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SBJ/December 18 - 24, 2006/This Weeks News
Super Bowl sales on track for CBS, but is the ‘ad meter’ effect scaring off some advertisers?
Published December 18, 2006
CBS’s Super Bowl ad sales are solid this year, tracking similar to ABC’s performance last year.
But network executives and ad buyers are beginning to wonder if the growth of Super Bowl ad rates are being stifled by USA Today’s Super Bowl ad meter. They point to the newspaper’s influential ad rating as one reason why the Super Bowl isn’t experiencing the same bump in rates as the regular season and playoffs.
“I struggle with the ad meter sometimes,” said one ad buyer who asked not to be identified because a client is considering buying into the game. “The NFL and the networks should try to get together to figure this out. Marketers don’t want to be embarrassed.”
CBS has virtually sold out the first half of the Feb. 4 game, with spots available in the second half, mainly in the fourth quarter.
Ad rates translate into $2.6 million for 30-second spots in prime positions and $2 million for late in the game, according to ad buyers. Those figures, and a $2.4 million average rate, are similar to the haul networks picked up in the last three Super Bowls.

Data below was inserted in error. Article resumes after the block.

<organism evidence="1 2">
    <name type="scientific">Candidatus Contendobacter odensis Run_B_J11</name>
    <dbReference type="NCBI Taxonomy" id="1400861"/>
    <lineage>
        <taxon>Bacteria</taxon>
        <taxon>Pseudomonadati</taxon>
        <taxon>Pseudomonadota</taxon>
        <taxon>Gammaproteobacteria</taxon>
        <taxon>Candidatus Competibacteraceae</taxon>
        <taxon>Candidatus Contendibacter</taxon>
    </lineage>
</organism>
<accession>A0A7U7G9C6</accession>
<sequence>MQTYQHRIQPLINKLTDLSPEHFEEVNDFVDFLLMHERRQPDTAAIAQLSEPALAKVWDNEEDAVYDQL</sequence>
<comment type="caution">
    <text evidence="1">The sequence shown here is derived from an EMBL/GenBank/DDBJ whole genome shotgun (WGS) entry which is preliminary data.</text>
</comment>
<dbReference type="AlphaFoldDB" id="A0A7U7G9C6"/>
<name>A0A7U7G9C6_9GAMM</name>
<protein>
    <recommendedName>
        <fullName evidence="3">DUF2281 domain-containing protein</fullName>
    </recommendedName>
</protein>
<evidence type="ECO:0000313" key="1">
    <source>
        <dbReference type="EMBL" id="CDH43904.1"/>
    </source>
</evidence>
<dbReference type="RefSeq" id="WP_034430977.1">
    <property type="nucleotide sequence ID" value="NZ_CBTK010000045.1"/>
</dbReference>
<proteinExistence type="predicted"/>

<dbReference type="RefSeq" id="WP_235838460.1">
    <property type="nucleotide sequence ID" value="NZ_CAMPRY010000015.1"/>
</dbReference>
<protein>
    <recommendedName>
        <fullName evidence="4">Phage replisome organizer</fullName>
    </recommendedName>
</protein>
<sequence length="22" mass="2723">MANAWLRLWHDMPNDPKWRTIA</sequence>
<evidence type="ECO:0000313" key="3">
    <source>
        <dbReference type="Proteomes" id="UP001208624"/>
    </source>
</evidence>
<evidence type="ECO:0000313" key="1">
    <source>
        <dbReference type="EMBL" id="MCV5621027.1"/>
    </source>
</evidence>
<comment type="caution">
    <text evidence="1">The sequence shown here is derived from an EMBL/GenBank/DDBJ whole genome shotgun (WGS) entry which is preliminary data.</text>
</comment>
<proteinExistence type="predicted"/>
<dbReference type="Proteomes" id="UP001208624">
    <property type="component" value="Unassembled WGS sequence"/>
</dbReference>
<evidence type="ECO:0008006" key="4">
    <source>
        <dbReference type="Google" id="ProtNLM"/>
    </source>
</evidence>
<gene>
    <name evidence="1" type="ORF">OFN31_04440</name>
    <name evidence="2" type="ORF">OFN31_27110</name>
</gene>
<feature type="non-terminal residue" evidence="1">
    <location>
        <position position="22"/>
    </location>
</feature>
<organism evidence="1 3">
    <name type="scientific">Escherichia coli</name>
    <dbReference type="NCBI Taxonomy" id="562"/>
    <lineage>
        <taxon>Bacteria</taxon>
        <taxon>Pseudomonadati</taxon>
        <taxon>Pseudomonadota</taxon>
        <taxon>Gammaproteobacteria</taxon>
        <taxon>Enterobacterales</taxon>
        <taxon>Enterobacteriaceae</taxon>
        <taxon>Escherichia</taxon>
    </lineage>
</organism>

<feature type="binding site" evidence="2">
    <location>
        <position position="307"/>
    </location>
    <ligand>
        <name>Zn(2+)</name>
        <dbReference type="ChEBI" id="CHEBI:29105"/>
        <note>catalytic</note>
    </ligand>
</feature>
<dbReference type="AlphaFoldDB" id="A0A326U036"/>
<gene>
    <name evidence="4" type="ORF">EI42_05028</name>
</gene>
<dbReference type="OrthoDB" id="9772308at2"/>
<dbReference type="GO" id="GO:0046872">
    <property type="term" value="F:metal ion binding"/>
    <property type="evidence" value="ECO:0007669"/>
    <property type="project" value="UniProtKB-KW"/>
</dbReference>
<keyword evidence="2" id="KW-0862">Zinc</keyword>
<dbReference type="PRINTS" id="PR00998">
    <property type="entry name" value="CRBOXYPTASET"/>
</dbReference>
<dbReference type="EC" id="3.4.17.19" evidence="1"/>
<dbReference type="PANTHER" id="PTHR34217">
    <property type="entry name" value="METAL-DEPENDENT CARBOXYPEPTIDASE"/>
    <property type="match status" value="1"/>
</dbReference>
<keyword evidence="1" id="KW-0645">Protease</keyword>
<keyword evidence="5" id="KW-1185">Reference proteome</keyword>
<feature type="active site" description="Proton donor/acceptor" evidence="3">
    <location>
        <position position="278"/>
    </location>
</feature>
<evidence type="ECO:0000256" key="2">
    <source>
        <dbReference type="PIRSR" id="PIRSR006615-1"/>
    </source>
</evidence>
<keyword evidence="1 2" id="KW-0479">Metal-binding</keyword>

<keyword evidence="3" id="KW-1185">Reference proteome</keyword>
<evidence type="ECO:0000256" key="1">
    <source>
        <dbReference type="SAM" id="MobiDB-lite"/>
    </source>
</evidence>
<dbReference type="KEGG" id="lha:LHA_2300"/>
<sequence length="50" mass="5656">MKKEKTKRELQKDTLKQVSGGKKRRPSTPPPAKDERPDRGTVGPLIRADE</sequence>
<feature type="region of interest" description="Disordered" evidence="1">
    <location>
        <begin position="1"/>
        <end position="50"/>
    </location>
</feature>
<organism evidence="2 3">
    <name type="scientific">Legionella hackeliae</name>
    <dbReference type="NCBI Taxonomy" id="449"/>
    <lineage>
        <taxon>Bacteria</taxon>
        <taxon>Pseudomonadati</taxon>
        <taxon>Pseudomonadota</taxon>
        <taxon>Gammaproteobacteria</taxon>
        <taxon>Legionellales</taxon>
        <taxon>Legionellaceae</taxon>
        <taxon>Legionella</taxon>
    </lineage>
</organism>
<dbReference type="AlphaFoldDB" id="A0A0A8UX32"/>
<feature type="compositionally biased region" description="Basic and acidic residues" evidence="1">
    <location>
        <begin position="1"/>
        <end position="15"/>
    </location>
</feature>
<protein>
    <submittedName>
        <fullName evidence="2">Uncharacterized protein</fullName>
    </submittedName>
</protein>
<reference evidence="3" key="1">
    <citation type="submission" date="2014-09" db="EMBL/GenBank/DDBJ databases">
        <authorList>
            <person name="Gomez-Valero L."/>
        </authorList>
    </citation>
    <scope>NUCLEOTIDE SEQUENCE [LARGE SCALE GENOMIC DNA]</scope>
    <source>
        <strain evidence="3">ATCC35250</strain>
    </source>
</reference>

By comparison, both Fox and CBS say their conference championship games are nearly sold out, bringing in as much as $900,000 per 30-second spot.
“We find more value out of the championship games,” said one ad buyer who decided not to place a Super Bowl spot this year. “If you buy both games, you’ll wind up with a Super Bowl-like rating at about half the cost.”
Conference championships generally earn a low- to mid-20 Nielsen rating, while the Super Bowl draws a low-40 rating.
John Bogusz, CBS’s executive vice president of sports sales, is trying to convince gun-shy advertisers on the reach of the Super Bowl. “The Super Bowl’s more than double the ad rate [for the championship game],” he said. “But it’s close to double the rating.”
Bogusz is happy with CBS’s haul so far, which is seeing a lot of activity in several categories. “All the usual suspects are still there,” he said.
That includes Anheuser-Busch, the exclusive beer advertiser and the largest spender on the game, and GM, which bought a sponsorship to the postgame show. Pepsi will sponsor the halftime show, which is sold by the league and will feature Prince.
Pizza Hut and General Motors have stepped up to sponsor two of the pregame show’s 4 1/2 hours.